Communications are an important aspect of not only our Christian walk, but also in every facet of our lives. Sharing Christ, or sharing of/or about ourselves, can be difficult if we are unable to express or explain our thoughts, feelings, and actions. –And since this series is dealing with relationships, what we are going to discuss today is the importance of communication in any relationship, but specifically marriage.
Nearly two years ago, I was a member of a divorce support group here at Christianblog. Always, at some point in all the various discussions that the group had, I often heard the phrases, “He/she just didn’t understand...” or, “He/she just wouldn’t listen to me”. –What made those phrases stand out in my mind was that they were usually followed by a reason that someone cheated, lied, or got upset and angry. –And also as an explanation why their marriage or relationship ended. It quickly became apparent to me that when their communications broke down... then soon after so did their relationship.
Maybe the problem is that many people want to be understood, but do not understand the importance of also taking the time to really hear and interpret what is being said to them. Good communication is a two-way street... information must flow both ways if we want to be understood and others to understand us. So let’s talk about a few points that are essential for good communications:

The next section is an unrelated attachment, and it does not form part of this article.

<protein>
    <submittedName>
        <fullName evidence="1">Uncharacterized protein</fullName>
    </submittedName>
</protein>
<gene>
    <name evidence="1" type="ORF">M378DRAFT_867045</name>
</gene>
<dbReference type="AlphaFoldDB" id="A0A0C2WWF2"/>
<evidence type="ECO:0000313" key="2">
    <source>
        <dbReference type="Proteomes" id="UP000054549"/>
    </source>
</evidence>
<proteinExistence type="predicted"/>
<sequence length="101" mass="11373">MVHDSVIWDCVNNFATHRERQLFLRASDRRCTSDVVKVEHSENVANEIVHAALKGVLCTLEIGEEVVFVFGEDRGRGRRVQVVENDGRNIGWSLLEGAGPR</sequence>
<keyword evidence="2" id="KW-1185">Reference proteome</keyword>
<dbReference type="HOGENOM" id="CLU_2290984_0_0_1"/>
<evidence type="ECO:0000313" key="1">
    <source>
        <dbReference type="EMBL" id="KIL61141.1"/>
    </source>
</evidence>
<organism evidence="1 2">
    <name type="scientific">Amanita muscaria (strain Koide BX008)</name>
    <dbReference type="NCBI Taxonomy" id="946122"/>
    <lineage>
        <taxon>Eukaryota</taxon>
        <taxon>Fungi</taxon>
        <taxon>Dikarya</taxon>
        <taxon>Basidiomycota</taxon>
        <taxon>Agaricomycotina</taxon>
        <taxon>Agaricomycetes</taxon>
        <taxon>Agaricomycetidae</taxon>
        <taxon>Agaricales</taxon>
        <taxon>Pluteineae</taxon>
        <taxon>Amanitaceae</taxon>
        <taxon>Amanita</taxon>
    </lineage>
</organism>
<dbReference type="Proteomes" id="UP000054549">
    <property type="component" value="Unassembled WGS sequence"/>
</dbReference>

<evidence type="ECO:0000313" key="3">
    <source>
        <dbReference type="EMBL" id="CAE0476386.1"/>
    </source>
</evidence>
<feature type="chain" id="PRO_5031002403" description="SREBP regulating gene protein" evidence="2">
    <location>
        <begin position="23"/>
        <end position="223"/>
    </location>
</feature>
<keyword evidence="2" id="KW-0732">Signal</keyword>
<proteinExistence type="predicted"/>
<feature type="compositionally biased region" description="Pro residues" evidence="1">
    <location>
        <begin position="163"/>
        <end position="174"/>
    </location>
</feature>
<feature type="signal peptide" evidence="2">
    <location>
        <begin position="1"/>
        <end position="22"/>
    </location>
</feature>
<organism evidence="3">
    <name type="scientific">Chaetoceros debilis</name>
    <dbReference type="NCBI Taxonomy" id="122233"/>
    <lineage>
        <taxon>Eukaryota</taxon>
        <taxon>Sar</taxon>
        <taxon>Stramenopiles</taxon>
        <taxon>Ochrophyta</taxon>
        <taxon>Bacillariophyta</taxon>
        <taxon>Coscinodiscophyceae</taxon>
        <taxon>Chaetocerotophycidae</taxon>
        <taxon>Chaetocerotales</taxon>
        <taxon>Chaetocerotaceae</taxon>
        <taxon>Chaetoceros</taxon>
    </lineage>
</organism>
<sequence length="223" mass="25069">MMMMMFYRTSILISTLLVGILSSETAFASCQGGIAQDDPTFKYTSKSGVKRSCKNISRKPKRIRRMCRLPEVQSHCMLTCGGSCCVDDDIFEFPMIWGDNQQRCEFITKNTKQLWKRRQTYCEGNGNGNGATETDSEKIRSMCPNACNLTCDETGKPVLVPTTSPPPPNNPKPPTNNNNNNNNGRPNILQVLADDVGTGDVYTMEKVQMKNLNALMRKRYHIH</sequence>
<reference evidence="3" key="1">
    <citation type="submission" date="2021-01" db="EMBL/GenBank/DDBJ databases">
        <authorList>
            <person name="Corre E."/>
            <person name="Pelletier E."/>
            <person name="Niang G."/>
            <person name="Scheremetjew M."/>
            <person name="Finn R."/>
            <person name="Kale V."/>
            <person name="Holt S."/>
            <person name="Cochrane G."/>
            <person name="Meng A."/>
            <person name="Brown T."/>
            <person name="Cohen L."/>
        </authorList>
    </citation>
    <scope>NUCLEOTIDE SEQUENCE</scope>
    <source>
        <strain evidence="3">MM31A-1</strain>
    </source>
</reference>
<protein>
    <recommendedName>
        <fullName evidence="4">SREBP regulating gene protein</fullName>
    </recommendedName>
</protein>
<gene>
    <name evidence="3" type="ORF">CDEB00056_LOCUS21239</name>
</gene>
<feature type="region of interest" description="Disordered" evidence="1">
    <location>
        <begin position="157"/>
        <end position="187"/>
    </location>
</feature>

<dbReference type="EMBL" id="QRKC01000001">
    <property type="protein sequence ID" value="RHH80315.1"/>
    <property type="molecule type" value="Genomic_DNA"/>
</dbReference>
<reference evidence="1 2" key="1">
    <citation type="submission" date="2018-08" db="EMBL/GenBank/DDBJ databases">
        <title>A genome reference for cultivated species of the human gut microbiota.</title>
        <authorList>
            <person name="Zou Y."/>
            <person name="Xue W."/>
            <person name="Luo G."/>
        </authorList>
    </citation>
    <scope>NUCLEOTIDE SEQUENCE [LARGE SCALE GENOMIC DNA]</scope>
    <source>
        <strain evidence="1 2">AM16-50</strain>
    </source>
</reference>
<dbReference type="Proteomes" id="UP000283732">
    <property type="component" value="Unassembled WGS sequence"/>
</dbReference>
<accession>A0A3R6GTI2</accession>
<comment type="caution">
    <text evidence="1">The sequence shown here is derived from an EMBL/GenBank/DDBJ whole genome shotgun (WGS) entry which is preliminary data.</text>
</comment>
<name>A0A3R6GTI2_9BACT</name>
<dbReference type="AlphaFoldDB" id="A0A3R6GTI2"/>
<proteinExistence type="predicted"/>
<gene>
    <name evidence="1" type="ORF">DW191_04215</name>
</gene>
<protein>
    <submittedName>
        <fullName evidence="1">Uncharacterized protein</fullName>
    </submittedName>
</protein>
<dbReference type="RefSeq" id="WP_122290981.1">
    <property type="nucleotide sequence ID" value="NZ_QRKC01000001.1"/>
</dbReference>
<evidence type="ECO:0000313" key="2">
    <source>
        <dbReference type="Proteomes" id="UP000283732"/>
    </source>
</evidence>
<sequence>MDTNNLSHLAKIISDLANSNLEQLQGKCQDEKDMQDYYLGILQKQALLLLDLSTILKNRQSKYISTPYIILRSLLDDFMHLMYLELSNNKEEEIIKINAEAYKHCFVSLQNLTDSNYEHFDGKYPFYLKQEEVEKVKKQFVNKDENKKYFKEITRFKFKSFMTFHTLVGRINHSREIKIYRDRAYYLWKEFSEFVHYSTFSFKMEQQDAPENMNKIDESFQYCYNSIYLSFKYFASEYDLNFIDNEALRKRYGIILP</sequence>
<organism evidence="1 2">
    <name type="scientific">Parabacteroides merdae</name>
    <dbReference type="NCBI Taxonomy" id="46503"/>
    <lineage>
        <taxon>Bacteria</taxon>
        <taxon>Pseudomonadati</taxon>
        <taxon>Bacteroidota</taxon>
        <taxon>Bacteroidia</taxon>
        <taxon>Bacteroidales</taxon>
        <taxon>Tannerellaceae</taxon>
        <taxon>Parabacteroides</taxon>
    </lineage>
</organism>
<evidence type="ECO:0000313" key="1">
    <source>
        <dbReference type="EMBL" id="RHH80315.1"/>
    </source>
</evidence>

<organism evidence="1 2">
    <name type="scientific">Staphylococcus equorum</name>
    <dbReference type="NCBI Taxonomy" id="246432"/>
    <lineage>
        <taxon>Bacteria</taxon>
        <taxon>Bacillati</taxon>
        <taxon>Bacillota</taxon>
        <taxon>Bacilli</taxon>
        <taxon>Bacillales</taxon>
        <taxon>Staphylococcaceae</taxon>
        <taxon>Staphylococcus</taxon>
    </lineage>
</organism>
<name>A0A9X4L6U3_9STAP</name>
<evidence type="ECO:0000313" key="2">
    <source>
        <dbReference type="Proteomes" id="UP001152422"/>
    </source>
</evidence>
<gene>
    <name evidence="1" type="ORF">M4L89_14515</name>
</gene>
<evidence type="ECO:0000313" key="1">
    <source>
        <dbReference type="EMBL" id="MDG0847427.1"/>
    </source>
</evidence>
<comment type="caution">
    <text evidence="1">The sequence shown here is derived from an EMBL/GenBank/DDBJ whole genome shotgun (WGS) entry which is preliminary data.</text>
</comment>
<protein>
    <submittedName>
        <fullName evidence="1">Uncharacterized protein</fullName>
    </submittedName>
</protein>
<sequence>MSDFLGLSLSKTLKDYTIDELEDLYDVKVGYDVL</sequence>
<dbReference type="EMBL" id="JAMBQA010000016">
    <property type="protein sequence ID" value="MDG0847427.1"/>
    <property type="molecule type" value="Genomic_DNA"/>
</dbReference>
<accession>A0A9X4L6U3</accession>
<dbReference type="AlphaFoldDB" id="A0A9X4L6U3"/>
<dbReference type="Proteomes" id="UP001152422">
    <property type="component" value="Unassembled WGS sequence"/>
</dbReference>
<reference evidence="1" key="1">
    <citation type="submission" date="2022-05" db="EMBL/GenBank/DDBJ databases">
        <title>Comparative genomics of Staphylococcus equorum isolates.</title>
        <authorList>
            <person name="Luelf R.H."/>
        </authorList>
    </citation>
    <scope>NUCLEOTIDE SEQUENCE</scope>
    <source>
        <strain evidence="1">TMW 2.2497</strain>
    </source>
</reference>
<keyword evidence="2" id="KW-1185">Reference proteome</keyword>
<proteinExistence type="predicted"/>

Being a Good Listener
We have all heard about the importance of being a good listener, but do we really understand what being a good listener means? Too many people don't really listen to what the other person is saying simply because they are busy thinking about what they are going to say next themselves. So the first lesson to learn is to really focus on what the other person is saying. –Not half listening, thinking about the ball game on television or impatiently waiting for them to stop speaking so we can have our turn talking again. Another tendency is to hear what we want to hear... not actually what the person is saying. –So the second lesson is not to make assumptions. Do not assume you know how someone thinks or feels. –Being wrong is not just being mistaken. It is a flag to the other person that how you think or feel is more important. –Often a fatal mistake in a relationship...
Tone of Voice, Facial Expression, and the affect of Body Language
There are also other levels of communication that are often ignored, not utilized, or improperly utilized. By this, I mean many times we can gain a fuller understanding of what someone is trying to say by listening to the tone of voice they are using, reading their facial expressions, and studying their body language. All of these can be used to help us gain a fuller understanding of what a person is trying to say – or – it can be used as a subtle weapon to control, intimidate, or manipulate. We can agree with what a person is saying/doing verbally, but show through our facial expressions and body language how unhappy we really are with their actions. We might defend such actions by saying, “Well, I said it was all right, didn’t I?” -But what we are really doing is trying to make them feel guilty for doing/saying something we had rather they not be doing. –We are, as a matter of fact, using a form of emotional blackmail. We are using their feelings for us against them in an attempt to control their actions, and to try to manipulate them into agreeing with our point of view. –Sounds horrible, doesn’t it? –But most of us have been guilty of this at one time or the other in one form or the other. What it does is cause resentment... and another potential strike against the relationship.